The story of the only woman cab driver in the Algerian city of Sidi Bel-Abbès.
In Mansourah, You Separated Us
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An older man walks through piles of rubble—stone heaps and the remnants of walls. Like a host giving guests a tour of his home, he points out where kitchen, bedrooms, and other rooms once stood. “This is where I was born and grew up,” he says. “I lived here from the day I was born until they deported us.”
IN MANSOURAH, YOU SEPARATED US tells the story of some of those deportations. It starts off seeming like a father-daughter story, as filmmaker Dorothée-Myriam Kellou accompanies her father, Malek, on his return to Algeria for the first time since he was a child. Malek, who lives in France, looks around his now-abandoned childhood home. He places the framed photo of his mother that he brought with him on a stack of boxes, and shares childhood memories—including of the time he was nearly killed by a flare set off by the French military.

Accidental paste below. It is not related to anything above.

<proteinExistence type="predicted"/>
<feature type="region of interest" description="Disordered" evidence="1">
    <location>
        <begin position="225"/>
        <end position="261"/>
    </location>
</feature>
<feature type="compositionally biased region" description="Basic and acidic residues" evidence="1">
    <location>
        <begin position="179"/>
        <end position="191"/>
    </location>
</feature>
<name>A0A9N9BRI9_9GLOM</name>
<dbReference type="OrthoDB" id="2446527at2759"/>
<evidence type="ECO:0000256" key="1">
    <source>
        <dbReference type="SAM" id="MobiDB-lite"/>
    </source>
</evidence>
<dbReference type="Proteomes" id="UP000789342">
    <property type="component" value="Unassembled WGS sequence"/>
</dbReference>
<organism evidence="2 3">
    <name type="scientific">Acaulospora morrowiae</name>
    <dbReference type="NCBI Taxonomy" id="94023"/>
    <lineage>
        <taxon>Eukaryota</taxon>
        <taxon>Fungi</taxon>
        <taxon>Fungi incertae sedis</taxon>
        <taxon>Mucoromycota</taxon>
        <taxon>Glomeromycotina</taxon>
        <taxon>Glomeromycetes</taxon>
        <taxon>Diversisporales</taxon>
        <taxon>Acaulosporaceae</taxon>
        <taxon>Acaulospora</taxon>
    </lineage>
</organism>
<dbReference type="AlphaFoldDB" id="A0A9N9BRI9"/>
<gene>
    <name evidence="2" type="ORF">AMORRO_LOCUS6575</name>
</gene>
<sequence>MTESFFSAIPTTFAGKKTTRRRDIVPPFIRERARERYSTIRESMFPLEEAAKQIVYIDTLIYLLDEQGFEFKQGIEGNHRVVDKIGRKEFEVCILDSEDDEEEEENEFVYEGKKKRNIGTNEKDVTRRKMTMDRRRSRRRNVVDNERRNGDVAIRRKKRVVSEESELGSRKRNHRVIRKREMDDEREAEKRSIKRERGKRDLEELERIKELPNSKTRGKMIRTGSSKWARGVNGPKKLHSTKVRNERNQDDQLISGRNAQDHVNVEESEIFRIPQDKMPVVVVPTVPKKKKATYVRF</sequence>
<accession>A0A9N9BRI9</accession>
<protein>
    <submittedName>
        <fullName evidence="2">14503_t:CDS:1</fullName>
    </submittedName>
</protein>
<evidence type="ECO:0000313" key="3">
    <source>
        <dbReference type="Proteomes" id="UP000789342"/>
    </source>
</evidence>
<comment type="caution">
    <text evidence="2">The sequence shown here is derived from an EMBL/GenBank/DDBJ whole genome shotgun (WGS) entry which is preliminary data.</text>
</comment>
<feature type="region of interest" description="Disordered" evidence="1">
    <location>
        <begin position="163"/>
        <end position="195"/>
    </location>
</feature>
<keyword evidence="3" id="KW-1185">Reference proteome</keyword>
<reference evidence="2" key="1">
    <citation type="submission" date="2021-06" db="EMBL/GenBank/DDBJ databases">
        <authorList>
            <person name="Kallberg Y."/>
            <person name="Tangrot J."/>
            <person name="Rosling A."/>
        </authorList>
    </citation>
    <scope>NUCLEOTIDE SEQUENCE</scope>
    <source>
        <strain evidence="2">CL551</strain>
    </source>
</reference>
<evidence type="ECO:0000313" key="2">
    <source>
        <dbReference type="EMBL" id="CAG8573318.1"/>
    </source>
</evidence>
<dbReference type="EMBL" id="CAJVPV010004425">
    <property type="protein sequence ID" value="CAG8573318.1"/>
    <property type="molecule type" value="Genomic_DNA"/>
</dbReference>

But Mansourah, his village, is no ordinary place. During the Algerian war of independence it was one of thousands of communities the colonial French rulers turned into resettlement camps for the more than 2.3 million Algerians forcibly displaced by the French military. The story of these deportations remains largely unknown, both in France and among younger generations of Algerians.
IN MANSOURAH, YOU SEPARATED US shows the ongoing effects of this cruel policy, as Malek and Dorothée-Myriam visit people in the region with vivid recollections of the events. One man recalls his family being loaded into a truck and driven off while a French soldier insisted he remain behind. Another shows his scars from bullet wounds and talks about being troubled by the men he killed. Malek admits to ongoing nightmares. A group of Algerian freedom fighters took to the nearby hills, where the government bombed them with napalm. One of them, a fragile-looking elderly man recalls hiding in a cave, is one of the few who survived—his clothes burned and his eyes seared shut from the attack.
Malek serves as guide and translator for the viewers and his daughter, who does not speak Arabic and is shocked by the silence surrounding the deportations. IN MANSOURAH, YOU SEPARATED US helps to break that silence. This film sheds light on a largely silenced, yet essential part of Algerian-French colonial history.